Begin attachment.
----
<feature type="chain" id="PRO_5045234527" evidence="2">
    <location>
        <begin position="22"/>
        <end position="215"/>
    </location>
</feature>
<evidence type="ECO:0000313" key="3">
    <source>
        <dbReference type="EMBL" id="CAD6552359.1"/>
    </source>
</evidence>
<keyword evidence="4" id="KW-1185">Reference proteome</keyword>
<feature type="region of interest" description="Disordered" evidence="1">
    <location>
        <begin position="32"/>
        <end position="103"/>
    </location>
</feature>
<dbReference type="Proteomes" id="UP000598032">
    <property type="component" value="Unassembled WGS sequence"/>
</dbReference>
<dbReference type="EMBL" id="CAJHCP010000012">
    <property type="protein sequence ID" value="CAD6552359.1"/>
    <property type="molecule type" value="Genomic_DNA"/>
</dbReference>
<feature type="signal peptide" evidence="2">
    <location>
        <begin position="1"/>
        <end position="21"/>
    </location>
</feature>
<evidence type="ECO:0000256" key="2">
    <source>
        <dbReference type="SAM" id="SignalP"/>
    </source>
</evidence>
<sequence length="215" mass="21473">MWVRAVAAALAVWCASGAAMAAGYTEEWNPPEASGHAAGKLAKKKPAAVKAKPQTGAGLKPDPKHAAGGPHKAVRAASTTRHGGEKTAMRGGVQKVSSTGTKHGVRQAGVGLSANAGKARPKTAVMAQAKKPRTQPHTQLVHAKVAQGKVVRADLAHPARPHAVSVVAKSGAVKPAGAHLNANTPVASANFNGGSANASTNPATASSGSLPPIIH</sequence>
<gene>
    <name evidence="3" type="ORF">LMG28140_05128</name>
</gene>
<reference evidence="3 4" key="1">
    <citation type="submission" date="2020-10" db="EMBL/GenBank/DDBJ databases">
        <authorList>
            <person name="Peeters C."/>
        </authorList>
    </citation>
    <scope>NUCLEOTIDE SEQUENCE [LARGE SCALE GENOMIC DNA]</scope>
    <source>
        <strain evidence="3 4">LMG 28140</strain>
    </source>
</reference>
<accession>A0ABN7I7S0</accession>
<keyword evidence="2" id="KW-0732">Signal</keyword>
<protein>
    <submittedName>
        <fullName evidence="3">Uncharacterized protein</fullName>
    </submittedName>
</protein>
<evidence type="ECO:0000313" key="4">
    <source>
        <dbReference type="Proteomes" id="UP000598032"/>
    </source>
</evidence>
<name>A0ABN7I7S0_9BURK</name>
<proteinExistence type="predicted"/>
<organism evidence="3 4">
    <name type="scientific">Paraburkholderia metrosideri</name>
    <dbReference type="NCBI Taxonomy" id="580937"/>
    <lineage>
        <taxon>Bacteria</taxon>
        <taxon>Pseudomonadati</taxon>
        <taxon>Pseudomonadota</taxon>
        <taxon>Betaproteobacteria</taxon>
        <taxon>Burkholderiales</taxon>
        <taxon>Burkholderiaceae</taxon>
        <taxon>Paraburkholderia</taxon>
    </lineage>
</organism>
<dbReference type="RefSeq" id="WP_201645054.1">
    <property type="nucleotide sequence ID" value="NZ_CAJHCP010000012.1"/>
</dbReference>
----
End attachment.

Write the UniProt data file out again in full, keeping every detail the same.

<feature type="chain" id="PRO_5045234527" evidence="2">
    <location>
        <begin position="22"/>
        <end position="215"/>
    </location>
</feature>
<evidence type="ECO:0000313" key="3">
    <source>
        <dbReference type="EMBL" id="CAD6552359.1"/>
    </source>
</evidence>
<keyword evidence="4" id="KW-1185">Reference proteome</keyword>
<feature type="region of interest" description="Disordered" evidence="1">
    <location>
        <begin position="32"/>
        <end position="103"/>
    </location>
</feature>
<dbReference type="Proteomes" id="UP000598032">
    <property type="component" value="Unassembled WGS sequence"/>
</dbReference>
<dbReference type="EMBL" id="CAJHCP010000012">
    <property type="protein sequence ID" value="CAD6552359.1"/>
    <property type="molecule type" value="Genomic_DNA"/>
</dbReference>
<feature type="signal peptide" evidence="2">
    <location>
        <begin position="1"/>
        <end position="21"/>
    </location>
</feature>
<evidence type="ECO:0000256" key="2">
    <source>
        <dbReference type="SAM" id="SignalP"/>
    </source>
</evidence>
<sequence length="215" mass="21473">MWVRAVAAALAVWCASGAAMAAGYTEEWNPPEASGHAAGKLAKKKPAAVKAKPQTGAGLKPDPKHAAGGPHKAVRAASTTRHGGEKTAMRGGVQKVSSTGTKHGVRQAGVGLSANAGKARPKTAVMAQAKKPRTQPHTQLVHAKVAQGKVVRADLAHPARPHAVSVVAKSGAVKPAGAHLNANTPVASANFNGGSANASTNPATASSGSLPPIIH</sequence>
<gene>
    <name evidence="3" type="ORF">LMG28140_05128</name>
</gene>
<reference evidence="3 4" key="1">
    <citation type="submission" date="2020-10" db="EMBL/GenBank/DDBJ databases">
        <authorList>
            <person name="Peeters C."/>
        </authorList>
    </citation>
    <scope>NUCLEOTIDE SEQUENCE [LARGE SCALE GENOMIC DNA]</scope>
    <source>
        <strain evidence="3 4">LMG 28140</strain>
    </source>
</reference>
<accession>A0ABN7I7S0</accession>
<keyword evidence="2" id="KW-0732">Signal</keyword>
<protein>
    <submittedName>
        <fullName evidence="3">Uncharacterized protein</fullName>
    </submittedName>
</protein>
<evidence type="ECO:0000313" key="4">
    <source>
        <dbReference type="Proteomes" id="UP000598032"/>
    </source>
</evidence>
<name>A0ABN7I7S0_9BURK</name>
<proteinExistence type="predicted"/>
<organism evidence="3 4">
    <name type="scientific">Paraburkholderia metrosideri</name>
    <dbReference type="NCBI Taxonomy" id="580937"/>
    <lineage>
        <taxon>Bacteria</taxon>
        <taxon>Pseudomonadati</taxon>
        <taxon>Pseudomonadota</taxon>
        <taxon>Betaproteobacteria</taxon>
        <taxon>Burkholderiales</taxon>
        <taxon>Burkholderiaceae</taxon>
        <taxon>Paraburkholderia</taxon>
    </lineage>
</organism>
<dbReference type="RefSeq" id="WP_201645054.1">
    <property type="nucleotide sequence ID" value="NZ_CAJHCP010000012.1"/>
</dbReference>